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Today is Wednesday, November 28, 2007


Phyllis Frye: I Make Sure to Include the Asterisk (Part I)

Living Legend

Phyllis Randolph Frye has been around for quite some time as an activist for the Houston GLBT community, and in fact a national activist as well. She has accomplished so much in the past twenty- seven years, and it probably all feels to her like it was just yesterday that she was stepping off a bus and running toward Ray Hill with a flag that said "Veteran" on it at the march on Washington on October 14, 1979.

Phyllis seems upon first meeting her to be a rough and tumble person who's not afraid to tangle with the worst of the worst if she has to. I must admit that it can be very intimidating. But as she began talking and relating her experience to me, I began to know and identify with a very caring woman who has selflessly pledged her life to a cause which will benefit the community that she is part of.

Phyllis said that she always makes sure to include the asterisk. There was a time that GLBT was not an abbreviation yet, and Phyllis simply used Gays* so that everyone would be included. And she has been true to that goal of complete inclusiveness and to the belief that this fight is for all of us, not just for some.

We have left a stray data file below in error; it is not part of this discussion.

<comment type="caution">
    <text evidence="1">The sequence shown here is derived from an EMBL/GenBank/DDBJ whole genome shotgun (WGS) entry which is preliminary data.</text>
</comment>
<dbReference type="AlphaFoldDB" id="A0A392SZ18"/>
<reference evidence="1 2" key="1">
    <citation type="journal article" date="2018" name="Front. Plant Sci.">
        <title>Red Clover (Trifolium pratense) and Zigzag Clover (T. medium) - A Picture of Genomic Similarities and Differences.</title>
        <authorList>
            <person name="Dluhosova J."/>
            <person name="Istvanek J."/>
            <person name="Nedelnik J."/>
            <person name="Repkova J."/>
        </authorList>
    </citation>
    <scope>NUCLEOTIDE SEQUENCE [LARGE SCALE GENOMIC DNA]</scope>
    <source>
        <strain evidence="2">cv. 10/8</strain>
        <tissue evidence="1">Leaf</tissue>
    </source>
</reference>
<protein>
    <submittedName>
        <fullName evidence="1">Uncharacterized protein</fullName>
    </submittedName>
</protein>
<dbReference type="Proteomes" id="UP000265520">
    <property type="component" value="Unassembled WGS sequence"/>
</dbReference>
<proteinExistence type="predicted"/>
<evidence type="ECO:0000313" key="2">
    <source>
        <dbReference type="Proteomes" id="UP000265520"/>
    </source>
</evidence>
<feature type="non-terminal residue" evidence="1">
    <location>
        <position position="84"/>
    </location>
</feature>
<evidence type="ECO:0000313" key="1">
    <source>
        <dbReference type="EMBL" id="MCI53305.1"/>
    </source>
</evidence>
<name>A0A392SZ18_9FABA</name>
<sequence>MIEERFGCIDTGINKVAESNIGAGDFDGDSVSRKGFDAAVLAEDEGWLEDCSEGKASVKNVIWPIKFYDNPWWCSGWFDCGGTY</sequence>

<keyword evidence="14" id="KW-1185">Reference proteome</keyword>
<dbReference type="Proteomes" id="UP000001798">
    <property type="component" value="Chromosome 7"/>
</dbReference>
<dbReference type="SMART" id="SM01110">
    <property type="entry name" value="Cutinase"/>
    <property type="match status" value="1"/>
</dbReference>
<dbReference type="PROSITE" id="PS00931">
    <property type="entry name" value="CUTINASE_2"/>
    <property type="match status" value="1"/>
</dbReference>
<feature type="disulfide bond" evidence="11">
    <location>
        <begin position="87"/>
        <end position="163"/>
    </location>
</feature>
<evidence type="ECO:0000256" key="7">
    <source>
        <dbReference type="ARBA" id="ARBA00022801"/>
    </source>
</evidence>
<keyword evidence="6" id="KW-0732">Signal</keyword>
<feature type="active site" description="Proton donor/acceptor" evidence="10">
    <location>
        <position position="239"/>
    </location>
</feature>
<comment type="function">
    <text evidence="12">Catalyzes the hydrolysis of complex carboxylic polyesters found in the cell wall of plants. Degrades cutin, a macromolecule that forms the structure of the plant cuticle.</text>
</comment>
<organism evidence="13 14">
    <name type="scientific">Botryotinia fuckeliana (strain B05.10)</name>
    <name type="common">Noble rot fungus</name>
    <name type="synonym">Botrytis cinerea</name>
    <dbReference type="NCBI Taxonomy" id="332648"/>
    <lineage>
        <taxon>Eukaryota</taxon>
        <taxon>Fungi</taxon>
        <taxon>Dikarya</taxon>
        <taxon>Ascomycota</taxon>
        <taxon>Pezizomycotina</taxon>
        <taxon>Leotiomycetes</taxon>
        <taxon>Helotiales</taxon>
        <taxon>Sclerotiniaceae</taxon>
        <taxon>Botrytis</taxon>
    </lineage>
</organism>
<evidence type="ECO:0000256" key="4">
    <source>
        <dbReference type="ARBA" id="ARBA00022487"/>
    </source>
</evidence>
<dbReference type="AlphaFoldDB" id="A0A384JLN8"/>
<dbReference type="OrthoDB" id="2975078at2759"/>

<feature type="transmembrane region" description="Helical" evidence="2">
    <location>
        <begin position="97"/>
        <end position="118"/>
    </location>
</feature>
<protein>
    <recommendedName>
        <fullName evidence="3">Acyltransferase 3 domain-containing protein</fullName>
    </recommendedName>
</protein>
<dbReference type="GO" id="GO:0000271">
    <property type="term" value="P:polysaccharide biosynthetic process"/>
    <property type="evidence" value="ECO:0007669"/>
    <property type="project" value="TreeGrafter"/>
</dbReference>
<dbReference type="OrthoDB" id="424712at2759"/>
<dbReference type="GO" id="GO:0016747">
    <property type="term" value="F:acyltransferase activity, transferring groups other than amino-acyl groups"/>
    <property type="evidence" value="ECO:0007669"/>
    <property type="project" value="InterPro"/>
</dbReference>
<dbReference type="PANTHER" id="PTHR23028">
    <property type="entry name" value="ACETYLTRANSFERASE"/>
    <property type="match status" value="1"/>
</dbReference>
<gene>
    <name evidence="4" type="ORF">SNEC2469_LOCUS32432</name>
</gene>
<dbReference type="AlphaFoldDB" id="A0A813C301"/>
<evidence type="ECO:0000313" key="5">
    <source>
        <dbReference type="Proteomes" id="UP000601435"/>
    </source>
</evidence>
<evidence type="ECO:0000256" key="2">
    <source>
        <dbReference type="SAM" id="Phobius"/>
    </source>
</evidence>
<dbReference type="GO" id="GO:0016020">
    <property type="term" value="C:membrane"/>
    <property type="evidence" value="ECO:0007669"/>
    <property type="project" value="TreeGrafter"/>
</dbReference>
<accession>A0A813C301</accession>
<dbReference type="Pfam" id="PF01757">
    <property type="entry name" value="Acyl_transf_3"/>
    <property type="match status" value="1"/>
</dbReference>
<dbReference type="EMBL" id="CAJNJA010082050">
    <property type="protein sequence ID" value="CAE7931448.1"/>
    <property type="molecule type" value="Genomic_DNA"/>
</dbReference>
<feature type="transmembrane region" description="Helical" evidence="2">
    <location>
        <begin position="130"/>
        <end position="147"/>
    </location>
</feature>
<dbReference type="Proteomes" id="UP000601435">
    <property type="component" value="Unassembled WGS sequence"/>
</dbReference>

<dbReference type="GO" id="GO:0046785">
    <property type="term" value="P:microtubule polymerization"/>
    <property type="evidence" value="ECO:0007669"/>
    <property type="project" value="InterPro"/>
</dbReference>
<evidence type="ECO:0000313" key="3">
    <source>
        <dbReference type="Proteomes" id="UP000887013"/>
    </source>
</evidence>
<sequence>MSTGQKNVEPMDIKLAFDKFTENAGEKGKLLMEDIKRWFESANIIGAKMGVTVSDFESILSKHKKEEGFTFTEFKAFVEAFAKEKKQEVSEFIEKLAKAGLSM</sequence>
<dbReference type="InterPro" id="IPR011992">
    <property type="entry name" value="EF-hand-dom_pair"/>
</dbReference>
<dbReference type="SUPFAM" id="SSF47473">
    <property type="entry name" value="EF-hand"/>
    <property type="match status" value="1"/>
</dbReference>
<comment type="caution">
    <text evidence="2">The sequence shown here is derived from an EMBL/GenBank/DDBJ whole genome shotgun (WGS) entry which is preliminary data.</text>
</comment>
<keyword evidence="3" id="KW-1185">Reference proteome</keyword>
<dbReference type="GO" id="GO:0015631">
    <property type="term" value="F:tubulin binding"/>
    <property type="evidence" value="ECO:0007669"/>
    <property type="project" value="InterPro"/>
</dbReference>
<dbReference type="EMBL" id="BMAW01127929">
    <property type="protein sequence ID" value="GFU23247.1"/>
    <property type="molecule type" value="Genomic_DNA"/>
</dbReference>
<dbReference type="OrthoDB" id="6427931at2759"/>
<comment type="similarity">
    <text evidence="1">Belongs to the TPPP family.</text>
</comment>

Phyllis Frye is a true living legend among us. We owe her our gratitude and our respect. Thanks to her and others such as Ray Hill, Pokey Anderson and Allen Coleman, we can walk down the streets of Houston holding hands with less fear and less harassment.

The asterisks of the past already went through most of that for us.

I Did Guy Things

OutBC: When do you realize that there was something different about yourself, and how long did it take to go through that and the transition?

Phyllis Frye: I always knew, from the time I was running around in my parents house as little kids do. I was a little boy then, running around in my underwear, and I always knew there was something different, but I didn't know what it was. Anybody that reads book written by Renee Richards or any other transsexual person comes upon a similar story, so I'm not going to spend a lot of time on that. But I knew that something was different, and I had my first actual cross-dressing experience when I was eight. I knew that that was for me. I knew as I was going through the Boy Scouts. I enjoyed the Boy Scouts and was a very good one. I was an Eagle Scout. But I would have enjoyed the Girl Scouts too, and I would have been an exceptional Girl Scout! I was also very good as a softball player. I played church league softball for years. Well, as we know now, girls (if allowed) are dynamite softball players. I even played in some lesbian leagues after I transitioned.